Your question: Why am I anxious when I’m hungry?

My reply:

Hi, I hope this message finds you well. My name is Cesar Guedez, a psychologist trained in cognitive behavioral therapy. 

Food is one of the basic needs of living beings. You need to eat to store energy in your body to allow you to perform your daily tasks. Therefore, you cannot talk about mental health without talking about nutrition. They are mutually related and one affects the other.

Anxiety is a set of physical and emotional symptoms that appear when the brain perceives a real or imaginary threat and demands a response to it. Anxiety is a process that in turn destabilizes the body, causing a physical and emotional imbalance that generates deep discomfort in the person.

The link between anxiety and hunger is known. One study(1) found a relationship between the state of anxiety and hunger, thus indicating that there is a strong empirical connection between anxiety and food-related health outcomes.

This happens because during periods of hunger blood sugar decreases and generates a feeling of fatigue or tiredness in the person. This feeling makes the person more reactive and irritable, and therefore prone to insistent anxiety and worry that remains even after the person has eaten.

It is quite normal, but extremely annoying, to feel anxious about being hungry. It is important to take into account that the mind and the body are related and therefore, if you neglect one, the other will be affected.

Why do you feel anxious and irritable when you are hungry?

Eating behavior factors associated with anxiety, i.e., what causes you to feel anxious symptoms when you are hungry, are:

Uncontrolled eating

Eating at the wrong time can generate feelings of anxiety and irritability because your brain and stomach do not find a necessary pattern or routine in your eating. This is common in demanding work or academic schedules, where people may go several hours without eating, eating breakfast, lunch and dinner at the wrong time.

Eating anxiety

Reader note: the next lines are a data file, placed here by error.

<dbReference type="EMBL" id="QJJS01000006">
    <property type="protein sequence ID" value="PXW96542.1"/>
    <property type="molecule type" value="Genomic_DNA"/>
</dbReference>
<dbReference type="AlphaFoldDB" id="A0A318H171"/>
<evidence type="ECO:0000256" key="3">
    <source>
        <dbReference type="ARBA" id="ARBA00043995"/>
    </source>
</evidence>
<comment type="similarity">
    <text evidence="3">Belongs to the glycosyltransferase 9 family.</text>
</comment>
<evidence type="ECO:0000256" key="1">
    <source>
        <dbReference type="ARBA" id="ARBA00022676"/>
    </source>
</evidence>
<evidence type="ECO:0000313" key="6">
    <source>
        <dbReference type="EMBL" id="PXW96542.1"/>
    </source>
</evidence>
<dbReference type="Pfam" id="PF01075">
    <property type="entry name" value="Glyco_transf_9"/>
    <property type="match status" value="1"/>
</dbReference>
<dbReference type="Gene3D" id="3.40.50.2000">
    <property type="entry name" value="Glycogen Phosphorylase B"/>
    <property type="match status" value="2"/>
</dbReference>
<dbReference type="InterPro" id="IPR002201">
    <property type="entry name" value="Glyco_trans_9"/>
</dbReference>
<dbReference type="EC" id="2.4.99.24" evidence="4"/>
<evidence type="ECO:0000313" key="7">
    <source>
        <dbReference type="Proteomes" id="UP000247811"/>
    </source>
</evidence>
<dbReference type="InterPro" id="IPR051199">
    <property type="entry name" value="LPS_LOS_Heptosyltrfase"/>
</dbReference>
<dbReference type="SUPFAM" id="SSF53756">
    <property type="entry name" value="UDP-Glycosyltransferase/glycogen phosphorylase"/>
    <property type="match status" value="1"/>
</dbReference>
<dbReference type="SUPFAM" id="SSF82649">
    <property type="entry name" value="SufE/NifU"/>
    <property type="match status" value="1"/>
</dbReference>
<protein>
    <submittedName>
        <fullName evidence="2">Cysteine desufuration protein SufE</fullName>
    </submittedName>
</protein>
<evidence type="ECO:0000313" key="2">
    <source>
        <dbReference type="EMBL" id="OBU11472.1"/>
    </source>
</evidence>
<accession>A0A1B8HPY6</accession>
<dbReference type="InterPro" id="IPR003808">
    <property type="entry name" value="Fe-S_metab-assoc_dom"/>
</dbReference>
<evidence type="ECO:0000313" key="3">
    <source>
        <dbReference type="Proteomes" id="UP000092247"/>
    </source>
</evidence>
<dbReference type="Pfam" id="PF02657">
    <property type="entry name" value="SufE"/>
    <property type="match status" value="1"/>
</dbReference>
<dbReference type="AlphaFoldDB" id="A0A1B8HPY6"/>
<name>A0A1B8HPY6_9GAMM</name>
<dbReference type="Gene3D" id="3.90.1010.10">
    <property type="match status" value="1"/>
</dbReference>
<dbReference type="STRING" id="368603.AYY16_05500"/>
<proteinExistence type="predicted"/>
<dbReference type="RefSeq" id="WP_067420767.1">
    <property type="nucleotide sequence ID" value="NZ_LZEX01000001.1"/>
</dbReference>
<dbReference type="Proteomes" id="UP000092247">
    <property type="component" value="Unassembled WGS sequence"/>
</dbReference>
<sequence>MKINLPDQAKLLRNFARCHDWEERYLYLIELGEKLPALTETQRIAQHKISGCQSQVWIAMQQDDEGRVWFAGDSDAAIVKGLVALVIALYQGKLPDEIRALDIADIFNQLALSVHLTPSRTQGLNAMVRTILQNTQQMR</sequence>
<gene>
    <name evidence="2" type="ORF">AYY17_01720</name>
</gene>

The feeling of hunger is subjective. You may not be experiencing real hunger because you have recently eaten the amount you need to function properly for the day, but your body and mind give you the feeling that you still have an empty stomach. This happens because some people relieve their symptoms of anxiety and worry about everyday life with food. They eat even if they are not hungry, and going long periods of time without eating increases their anxiety.

What does hunger anxiety feel like?

Experiencing anxiety related to eating behavior causes symptoms such as:

  • Tiredness, fatigue or dizziness.
  • Irritability and excessive sensitivity.
  • Feeling of intense fear or panic.
  • Headache and stomach pain.
  • Muscle tension and tachycardia.
  • Sensation of fainting.
  • Anger or deep sadness.
  • Psychomotor agitation.

What can you do?

Anxiety related to hunger must be addressed on two sides: body and mind. If you control your anxiety but not your eating, the symptoms will continue to appear, if you control your eating but not your anxiety, it will be the same. Therefore, the approach is mutual. If your symptoms persist and worsen, it is necessary to seek professional help. A psychologist and nutritionist will be able to help you identify if you need any extra supplements to help you feel better.

Be strict with your eating schedule

You must make room in your daily life to eat adequate amounts at specific times. Eating at different times every day destabilizes your body and mind, so setting a fixed schedule tailored to your responsibilities is a great help in alleviating the feeling of anxiety associated with hunger.

Eat small portions throughout the day

Eating small portions of fruit throughout the day helps keep your blood sugar regulated and gives you energy to perform daily activities, as well as prevents you from feeling hunger-related anxiety.

Relaxation and breathing

Anxiety destabilizes your body with annoying symptoms that are difficult to control, but through progressive relaxation and slow breathing you can cope with your anxiety episodes and diminish the symptoms. Whether you are alone or in public, relaxation allows you to relieve these symptoms. You should close your eyes and inhale and exhale in 3-second intervals. In the meantime, repeat in your mind key phrases that generate motivation and pride. “You can cope with this situation,” “You have been through this before and have been able to get through it,” “You have the strength to deal with this problem,” to name a few examples.

In my experience…

It is possible that because of the responsibilities of daily life, you may shift your eating schedules, which causes you to feel hungry and eventually, experience anxiety. It is important that you find space in your life for healthy eating, as it is as important as sleep for you to maintain a stable mental health.

Remember that you have the ability to improve your psychological state, even if during moments of anxiety or depression you feel hopeless. We can always make small changes that will pay off in the long run. The fact that you are contacting me to seek professional attention in psychological counseling is already a step, and I recognize and applaud you for that. You are already doing something and wanting to change always leads you in the right direction.

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